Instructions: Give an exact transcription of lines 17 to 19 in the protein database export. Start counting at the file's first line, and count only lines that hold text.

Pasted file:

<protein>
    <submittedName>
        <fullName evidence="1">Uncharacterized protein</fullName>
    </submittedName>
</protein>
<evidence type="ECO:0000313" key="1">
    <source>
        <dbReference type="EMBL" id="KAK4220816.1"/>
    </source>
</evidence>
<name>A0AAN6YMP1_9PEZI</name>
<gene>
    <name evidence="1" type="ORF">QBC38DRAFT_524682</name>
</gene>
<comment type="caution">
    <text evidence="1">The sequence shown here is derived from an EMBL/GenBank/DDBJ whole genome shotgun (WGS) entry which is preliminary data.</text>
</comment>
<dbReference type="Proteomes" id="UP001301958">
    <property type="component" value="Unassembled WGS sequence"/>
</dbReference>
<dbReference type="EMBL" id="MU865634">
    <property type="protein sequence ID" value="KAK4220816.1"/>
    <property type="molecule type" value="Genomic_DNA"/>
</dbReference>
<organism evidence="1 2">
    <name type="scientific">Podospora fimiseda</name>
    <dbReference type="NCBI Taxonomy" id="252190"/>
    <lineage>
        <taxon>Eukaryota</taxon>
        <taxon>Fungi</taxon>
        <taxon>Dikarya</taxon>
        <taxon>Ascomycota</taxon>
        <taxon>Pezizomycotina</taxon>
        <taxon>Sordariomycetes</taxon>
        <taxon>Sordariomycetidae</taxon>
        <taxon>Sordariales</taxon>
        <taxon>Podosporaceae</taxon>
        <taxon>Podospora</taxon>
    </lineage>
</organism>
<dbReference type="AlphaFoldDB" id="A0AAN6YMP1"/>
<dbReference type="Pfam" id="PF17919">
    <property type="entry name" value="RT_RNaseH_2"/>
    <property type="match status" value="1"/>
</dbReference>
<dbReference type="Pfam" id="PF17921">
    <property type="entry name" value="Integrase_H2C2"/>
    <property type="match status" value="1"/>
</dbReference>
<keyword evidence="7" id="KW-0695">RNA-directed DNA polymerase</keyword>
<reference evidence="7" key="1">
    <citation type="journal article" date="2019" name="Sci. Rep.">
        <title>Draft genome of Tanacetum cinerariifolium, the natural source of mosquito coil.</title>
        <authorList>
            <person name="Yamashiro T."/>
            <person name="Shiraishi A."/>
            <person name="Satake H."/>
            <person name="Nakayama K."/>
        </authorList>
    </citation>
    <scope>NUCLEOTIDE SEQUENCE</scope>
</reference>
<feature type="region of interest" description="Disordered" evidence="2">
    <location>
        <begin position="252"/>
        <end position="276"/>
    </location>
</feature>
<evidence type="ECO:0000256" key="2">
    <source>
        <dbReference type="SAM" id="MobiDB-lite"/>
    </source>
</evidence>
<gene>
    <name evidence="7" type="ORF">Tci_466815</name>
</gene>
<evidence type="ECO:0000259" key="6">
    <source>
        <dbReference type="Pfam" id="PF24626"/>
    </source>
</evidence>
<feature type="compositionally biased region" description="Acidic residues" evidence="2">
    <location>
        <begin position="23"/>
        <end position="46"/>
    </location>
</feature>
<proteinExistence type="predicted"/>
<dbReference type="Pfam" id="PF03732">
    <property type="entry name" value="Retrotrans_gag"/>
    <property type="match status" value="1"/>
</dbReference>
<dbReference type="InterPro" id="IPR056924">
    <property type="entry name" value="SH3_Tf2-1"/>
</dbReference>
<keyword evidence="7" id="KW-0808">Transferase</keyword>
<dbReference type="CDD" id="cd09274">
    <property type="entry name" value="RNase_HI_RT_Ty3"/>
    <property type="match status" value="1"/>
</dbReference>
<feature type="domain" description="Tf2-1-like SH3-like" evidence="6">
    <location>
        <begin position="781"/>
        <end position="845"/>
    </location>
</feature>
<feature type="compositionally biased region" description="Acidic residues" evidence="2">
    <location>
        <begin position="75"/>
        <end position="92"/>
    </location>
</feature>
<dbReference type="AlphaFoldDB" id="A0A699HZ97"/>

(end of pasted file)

</comment>
<dbReference type="Proteomes" id="UP001301958">
    <property type="component" value="Unassembled WGS sequence"/>